Clostridium difficile is the main cause of antibiotic-associated diarrhea. Since 2003, the incidence and severity of C. difficile infection (CDI) has risen in the U.S. and globally. In the U.S. in 2011, there were ~29,000 deaths from ~500,000 CDI cases. In 2013 the CDC designated C. difficile as an Urgent Threat. These trends were related to the emergence of epidemic strains, in particular epidemic 027. Unfortunately, 20% or more of patients treated with the antibiotics metronidazole or vancomycin, undergoes a recurrence, which is a further frustrating feature of managing CDI, as the prognosis for patients with recurrent CDI is often poor. CDI recurrence partly results from damage of the intestinal microbiota community by metronidazole or vancomycin. There is a need for alternative treatments that are specific to disarming C. difficile without harming the gut microbiota. This is addressed in the proposed study, which seeks to develop a novel high-throughput screening (HTS) platform for discovering non-antibiotic compounds that specially inhibits C. difficile virulence, namely inhibiting cellular production of toxins that are responsible for tissue damage and spores that are responsible for recurrence. Preliminary data shows that such molecules do not harm the microbiota and reduce the onset of recurrent CDI in animals. The study proposes to establish a HTS platform for toxin synthesis inhibitors, which is feasible owing to state-of-the art facilities and resources at institutions involved in the study i.e. Texas A&M Health Science Center, St Jude Children?s Research Hospital, Baylor College of Medicine and supporting research cores in the Texas Medical Center. The team deploys a large compound collection for HTS, automated and semi-automated screening technologies, and novel in vitro and in vivo microbiota models that are clinically reflective of CDI. The studies outcome will be one or more candidate scaffolds that are suitable for lead optimization and drug development. These molecules will help to probe ill-defined molecular pathogenic mechanisms to understand the biology of this organism. Public health. The successful completion of this study impacts healthcare by advancing candidate molecules for drug development to save lives by reducing the onset of CDI.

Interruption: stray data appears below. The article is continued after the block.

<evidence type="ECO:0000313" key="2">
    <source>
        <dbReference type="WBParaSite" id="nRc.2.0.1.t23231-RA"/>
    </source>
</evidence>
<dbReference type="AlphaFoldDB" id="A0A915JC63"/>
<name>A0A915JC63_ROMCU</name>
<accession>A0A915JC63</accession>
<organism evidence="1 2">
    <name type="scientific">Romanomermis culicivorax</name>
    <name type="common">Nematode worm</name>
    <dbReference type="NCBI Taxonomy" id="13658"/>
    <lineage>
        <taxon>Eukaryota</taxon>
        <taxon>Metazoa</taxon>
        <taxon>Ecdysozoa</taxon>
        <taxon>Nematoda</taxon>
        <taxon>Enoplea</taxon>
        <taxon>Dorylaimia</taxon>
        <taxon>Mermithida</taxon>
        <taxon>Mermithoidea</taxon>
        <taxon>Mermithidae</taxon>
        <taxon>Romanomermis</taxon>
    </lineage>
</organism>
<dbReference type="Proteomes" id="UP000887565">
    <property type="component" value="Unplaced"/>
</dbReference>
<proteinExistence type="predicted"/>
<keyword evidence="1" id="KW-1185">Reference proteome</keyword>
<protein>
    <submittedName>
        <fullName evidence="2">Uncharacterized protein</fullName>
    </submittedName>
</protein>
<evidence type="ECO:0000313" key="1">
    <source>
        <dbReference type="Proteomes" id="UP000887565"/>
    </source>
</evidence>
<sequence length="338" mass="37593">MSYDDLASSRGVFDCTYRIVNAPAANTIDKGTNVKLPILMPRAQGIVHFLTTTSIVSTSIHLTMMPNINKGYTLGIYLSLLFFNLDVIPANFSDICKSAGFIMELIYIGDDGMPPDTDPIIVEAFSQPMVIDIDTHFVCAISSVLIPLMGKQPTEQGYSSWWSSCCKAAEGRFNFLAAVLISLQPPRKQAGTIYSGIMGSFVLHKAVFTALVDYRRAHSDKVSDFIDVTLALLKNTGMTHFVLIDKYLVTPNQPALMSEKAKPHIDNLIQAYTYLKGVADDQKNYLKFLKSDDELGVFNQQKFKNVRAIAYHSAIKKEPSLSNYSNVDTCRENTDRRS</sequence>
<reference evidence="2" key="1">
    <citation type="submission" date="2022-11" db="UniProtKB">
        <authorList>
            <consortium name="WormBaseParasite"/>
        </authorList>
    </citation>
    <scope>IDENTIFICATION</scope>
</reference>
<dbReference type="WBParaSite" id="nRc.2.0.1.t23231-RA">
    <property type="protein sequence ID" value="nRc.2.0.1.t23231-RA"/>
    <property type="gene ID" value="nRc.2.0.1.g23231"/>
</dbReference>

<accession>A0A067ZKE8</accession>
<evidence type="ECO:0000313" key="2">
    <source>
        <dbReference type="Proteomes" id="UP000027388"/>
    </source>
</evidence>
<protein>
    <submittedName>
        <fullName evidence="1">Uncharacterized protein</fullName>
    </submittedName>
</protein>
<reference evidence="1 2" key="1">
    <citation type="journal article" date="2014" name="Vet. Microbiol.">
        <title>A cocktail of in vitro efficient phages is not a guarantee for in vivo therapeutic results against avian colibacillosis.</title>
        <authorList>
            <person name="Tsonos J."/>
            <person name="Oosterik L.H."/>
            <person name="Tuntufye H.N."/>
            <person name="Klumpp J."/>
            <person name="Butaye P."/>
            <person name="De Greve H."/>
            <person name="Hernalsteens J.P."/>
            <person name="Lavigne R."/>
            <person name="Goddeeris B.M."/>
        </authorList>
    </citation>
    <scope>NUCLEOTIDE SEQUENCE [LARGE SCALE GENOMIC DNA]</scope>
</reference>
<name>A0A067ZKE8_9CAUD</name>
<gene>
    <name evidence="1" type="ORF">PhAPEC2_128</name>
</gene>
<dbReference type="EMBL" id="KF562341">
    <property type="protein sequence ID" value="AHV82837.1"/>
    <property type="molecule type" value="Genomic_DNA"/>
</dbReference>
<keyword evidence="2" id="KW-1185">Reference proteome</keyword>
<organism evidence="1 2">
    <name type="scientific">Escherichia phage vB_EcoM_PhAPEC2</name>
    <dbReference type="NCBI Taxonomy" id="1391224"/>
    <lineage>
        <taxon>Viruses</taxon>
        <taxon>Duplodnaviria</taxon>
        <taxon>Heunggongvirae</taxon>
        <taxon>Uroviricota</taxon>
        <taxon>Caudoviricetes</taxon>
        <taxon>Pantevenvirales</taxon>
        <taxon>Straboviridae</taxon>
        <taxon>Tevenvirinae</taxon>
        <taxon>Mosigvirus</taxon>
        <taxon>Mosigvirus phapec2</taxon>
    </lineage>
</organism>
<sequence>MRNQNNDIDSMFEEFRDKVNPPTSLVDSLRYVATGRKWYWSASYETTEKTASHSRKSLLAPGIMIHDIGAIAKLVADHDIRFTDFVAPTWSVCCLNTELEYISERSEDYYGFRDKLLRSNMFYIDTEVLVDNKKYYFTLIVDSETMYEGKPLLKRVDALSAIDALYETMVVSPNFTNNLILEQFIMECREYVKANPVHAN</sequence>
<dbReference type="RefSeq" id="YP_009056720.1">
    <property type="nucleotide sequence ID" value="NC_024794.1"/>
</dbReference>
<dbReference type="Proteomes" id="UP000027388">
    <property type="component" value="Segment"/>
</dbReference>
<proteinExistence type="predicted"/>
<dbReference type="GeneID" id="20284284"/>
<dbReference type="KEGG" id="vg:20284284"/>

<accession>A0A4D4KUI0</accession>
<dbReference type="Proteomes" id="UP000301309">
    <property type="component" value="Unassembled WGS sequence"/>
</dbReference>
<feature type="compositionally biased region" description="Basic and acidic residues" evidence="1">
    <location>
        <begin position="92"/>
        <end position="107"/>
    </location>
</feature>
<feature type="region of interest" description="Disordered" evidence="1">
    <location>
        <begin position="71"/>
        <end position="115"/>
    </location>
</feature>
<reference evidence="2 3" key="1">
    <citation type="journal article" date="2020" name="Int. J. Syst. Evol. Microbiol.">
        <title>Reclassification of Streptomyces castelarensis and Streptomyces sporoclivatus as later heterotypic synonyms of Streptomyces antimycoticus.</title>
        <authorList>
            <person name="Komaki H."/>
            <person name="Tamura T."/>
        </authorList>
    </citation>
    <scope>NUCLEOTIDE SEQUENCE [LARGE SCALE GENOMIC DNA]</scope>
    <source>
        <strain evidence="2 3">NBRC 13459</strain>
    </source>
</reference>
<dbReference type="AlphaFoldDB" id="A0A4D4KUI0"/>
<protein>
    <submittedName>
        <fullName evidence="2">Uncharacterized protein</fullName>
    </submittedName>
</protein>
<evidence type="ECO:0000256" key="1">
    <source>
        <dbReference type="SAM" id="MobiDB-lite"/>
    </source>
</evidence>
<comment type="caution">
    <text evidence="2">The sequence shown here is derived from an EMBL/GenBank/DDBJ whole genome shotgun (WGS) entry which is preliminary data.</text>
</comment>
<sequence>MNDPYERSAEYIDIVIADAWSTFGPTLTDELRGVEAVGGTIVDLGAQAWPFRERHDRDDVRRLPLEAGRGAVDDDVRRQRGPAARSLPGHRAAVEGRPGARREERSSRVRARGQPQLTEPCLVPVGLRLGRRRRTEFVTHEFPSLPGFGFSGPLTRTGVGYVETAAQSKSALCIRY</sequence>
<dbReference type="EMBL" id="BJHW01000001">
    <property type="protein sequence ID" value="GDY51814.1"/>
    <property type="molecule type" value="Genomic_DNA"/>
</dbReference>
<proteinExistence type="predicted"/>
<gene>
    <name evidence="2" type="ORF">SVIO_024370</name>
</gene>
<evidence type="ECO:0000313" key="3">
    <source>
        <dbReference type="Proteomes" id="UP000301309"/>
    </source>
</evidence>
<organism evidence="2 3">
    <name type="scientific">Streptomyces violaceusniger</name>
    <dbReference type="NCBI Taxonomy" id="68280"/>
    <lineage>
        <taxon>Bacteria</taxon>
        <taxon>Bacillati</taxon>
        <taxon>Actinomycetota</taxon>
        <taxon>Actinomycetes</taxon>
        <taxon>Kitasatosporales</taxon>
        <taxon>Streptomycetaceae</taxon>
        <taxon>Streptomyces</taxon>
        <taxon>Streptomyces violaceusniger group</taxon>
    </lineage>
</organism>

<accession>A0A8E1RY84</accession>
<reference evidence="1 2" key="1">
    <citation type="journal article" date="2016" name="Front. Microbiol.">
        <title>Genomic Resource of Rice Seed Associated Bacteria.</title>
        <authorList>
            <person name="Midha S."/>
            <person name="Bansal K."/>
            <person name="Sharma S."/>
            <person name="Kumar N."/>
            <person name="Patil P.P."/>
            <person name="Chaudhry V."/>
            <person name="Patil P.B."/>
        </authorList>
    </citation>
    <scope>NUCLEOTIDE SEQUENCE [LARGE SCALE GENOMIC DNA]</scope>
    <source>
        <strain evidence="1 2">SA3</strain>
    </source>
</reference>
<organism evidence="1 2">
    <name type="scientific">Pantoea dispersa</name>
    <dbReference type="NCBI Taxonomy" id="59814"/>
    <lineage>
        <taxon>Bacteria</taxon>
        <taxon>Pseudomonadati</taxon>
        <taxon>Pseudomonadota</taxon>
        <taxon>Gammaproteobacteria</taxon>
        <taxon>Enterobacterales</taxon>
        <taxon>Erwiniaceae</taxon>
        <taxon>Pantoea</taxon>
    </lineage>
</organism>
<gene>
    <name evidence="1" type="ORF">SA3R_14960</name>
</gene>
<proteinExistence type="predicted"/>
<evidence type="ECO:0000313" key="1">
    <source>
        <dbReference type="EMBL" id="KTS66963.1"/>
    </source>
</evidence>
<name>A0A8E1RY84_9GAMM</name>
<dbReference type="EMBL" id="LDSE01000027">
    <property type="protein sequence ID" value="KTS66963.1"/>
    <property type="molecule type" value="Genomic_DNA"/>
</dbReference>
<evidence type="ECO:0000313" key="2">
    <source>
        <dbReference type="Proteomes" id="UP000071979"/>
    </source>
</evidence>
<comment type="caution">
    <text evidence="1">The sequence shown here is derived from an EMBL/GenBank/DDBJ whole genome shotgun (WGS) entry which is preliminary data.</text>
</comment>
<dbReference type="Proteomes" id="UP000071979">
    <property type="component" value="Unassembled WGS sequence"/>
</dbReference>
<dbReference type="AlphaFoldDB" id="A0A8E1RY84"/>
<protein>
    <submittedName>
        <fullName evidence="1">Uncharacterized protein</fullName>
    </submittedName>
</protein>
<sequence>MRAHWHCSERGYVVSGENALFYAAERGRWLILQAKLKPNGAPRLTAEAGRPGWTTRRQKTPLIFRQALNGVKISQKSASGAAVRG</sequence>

C. difficile causes about half-million infections in the U.S. per year, of which a quarter relapses after treatment. We tackle the need for microbiota-safe C. difficile specific therapies, by pioneering a high-throughput screening platform for inhibitors of its virulence. They will also be used to probe its ill-defined pathogenic mechanisms.